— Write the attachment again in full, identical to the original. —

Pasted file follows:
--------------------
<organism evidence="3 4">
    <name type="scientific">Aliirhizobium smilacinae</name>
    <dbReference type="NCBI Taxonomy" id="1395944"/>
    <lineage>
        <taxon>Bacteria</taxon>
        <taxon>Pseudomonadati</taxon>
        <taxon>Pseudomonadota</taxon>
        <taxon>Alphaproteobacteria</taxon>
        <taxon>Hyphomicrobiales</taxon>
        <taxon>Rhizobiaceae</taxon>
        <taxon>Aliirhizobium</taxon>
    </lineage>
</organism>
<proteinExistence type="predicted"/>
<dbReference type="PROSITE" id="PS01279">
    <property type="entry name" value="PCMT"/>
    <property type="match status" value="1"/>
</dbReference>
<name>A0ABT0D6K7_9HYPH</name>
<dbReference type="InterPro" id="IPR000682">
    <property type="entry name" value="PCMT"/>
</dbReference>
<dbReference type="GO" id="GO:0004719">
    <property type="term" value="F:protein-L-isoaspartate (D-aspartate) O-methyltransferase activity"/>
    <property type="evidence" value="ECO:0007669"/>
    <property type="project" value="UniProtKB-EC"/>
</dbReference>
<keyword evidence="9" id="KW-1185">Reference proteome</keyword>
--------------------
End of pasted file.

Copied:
<organism evidence="3 4">
    <name type="scientific">Aliirhizobium smilacinae</name>
    <dbReference type="NCBI Taxonomy" id="1395944"/>
    <lineage>
        <taxon>Bacteria</taxon>
        <taxon>Pseudomonadati</taxon>
        <taxon>Pseudomonadota</taxon>
        <taxon>Alphaproteobacteria</taxon>
        <taxon>Hyphomicrobiales</taxon>
        <taxon>Rhizobiaceae</taxon>
        <taxon>Aliirhizobium</taxon>
    </lineage>
</organism>
<proteinExistence type="predicted"/>
<dbReference type="PROSITE" id="PS01279">
    <property type="entry name" value="PCMT"/>
    <property type="match status" value="1"/>
</dbReference>
<name>A0ABT0D6K7_9HYPH</name>
<dbReference type="InterPro" id="IPR000682">
    <property type="entry name" value="PCMT"/>
</dbReference>
<dbReference type="GO" id="GO:0004719">
    <property type="term" value="F:protein-L-isoaspartate (D-aspartate) O-methyltransferase activity"/>
    <property type="evidence" value="ECO:0007669"/>
    <property type="project" value="UniProtKB-EC"/>
</dbReference>
<keyword evidence="9" id="KW-1185">Reference proteome</keyword>